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NFL Coach Calls Missed Play an "AIDS Convention"

NFL Coach Calls Missed Play an "AIDS Convention"


Missing from The Washington Post's coverage of Gregg Williams, an NFL coach accused of putting a bounty on opposing players' limbs, is any mention of a particularly alarming antigay comment its sports reporter discovered.

In a conversation Monday on Twitter with fellow reporter Dan Steinberg, Mike Wise reveals that he confirmed Williams "used gay slurs with the best of them," as one player put it. A representative for the Post points out that it mentioned that in its profile of Williams, a former defensive coordinator for the Washington Redskins and New Orleans Saints who is now with the St. Louis Rams and is under investigation for a habit of giving bonuses to players who have injured opponents on the field.

But Wise shares an offensive quote he confirmed with multiple sources but says to his coworker, "Some things don't make it into the family newspaper, you know that." Executive editor Marcus Brauchli is known in the newsroom for his aversion to printing content that might be seen as offensive.

In the incident that was left out of print, a player misses a run-read and Williams barks, "You dumb, stupid [MF], you went in the wrong hole. You went in the wrong, [expletive] hole. We're not running an AIDS convention here."

The Washington City Paper was the first to note the Twitter exchange, which ends with Steinberg joking they are both going to be reprimanded.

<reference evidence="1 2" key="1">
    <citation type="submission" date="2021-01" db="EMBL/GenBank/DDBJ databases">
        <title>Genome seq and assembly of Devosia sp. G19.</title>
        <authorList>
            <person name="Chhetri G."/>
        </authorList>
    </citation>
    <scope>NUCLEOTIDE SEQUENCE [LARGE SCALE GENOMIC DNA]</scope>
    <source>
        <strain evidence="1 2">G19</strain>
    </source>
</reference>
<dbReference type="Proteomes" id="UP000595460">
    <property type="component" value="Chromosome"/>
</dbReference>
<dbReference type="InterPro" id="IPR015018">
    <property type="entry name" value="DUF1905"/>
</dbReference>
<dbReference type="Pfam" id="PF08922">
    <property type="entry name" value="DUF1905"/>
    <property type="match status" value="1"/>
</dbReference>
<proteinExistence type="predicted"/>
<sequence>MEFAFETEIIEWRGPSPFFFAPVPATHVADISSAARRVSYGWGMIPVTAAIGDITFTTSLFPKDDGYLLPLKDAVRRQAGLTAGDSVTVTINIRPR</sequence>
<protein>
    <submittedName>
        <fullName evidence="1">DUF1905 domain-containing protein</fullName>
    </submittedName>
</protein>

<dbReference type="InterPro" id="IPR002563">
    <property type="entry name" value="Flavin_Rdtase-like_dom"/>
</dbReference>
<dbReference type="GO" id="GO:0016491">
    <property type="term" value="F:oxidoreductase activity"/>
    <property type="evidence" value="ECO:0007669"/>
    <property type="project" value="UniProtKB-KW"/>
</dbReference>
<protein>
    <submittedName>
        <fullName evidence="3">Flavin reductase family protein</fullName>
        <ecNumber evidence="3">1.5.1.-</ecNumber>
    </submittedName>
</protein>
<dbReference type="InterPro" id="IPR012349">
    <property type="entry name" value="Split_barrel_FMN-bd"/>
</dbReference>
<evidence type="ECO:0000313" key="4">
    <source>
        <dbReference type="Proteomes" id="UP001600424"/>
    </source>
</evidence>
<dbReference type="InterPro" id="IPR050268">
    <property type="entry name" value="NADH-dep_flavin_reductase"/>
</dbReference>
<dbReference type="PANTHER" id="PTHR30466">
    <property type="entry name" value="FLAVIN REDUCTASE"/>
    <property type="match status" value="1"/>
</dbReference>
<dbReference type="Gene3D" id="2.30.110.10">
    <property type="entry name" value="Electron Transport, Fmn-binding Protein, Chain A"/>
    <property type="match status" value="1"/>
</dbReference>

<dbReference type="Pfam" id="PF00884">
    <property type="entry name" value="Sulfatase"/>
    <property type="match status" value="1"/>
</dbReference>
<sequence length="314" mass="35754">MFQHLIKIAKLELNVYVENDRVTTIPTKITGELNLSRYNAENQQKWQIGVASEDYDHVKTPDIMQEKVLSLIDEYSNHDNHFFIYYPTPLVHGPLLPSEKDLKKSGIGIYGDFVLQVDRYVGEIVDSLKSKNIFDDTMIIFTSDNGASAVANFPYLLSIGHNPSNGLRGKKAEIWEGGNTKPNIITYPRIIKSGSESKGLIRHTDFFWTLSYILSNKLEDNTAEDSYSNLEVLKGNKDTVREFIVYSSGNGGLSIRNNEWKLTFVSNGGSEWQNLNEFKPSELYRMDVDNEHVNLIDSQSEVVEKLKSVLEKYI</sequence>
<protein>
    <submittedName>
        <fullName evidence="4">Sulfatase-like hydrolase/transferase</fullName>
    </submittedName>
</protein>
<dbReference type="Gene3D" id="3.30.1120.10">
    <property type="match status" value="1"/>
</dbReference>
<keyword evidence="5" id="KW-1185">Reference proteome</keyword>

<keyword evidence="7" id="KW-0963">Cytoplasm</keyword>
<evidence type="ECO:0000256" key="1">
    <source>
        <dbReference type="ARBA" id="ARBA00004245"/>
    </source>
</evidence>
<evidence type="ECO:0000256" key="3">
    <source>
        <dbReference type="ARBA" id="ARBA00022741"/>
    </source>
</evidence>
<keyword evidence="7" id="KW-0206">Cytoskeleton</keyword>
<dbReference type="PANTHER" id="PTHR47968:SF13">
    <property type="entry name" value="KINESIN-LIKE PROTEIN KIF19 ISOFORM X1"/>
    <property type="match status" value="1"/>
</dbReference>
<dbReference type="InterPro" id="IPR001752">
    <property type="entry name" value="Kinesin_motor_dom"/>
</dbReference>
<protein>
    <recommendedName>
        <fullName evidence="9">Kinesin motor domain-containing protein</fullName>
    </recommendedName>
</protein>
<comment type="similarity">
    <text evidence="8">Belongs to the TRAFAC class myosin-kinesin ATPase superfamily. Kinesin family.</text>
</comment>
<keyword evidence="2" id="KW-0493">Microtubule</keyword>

Wise says the incident was left out of the newspaper "twice for 'taste' reasons." And representatives for the Post have so far declined to comment on why the newspaper hasn't reported the statement or others like it. The list of offensive statements doesn't appear to stop with what's already been shared.

"There's worse," Wise assures. "Some things I can't even put on Twitter."

The NFL only added the words "sexual orientation" to its anti-discrimination policy last year, making the change as part of a new collective bargaining agreement.

Three former NFL players have come out only after leaving the sport behind -- Esera Tuaolo in 2002, Roy Simmons in 1992, and David Kopay in 1975. Sterling Sharpe famously said during the HBO Real Sports special in which Tuaolo came out that if he had lived openly then "he would have been eaten alive, and he would have been hated for it."

When Pittsburgh Steelers player James Harrison used an antigay slur against NFL commissioner Roger Goodell in 2011, he apologized for being "careless." The use of antigay slurs in sports got added attention when the NBA's Kobe Bryant was fined last year for using one during a game. That incident was followed by others in the NBA, NHL and Major League baseball.

"If I'm not gay and I am afraid to mention it, I can only imagine what an athlete must be going through if he is gay," former Dallas Cowboy Michael Irvin said in a cover story last year from Out magazine that generated a lot of discussion in the sports world.

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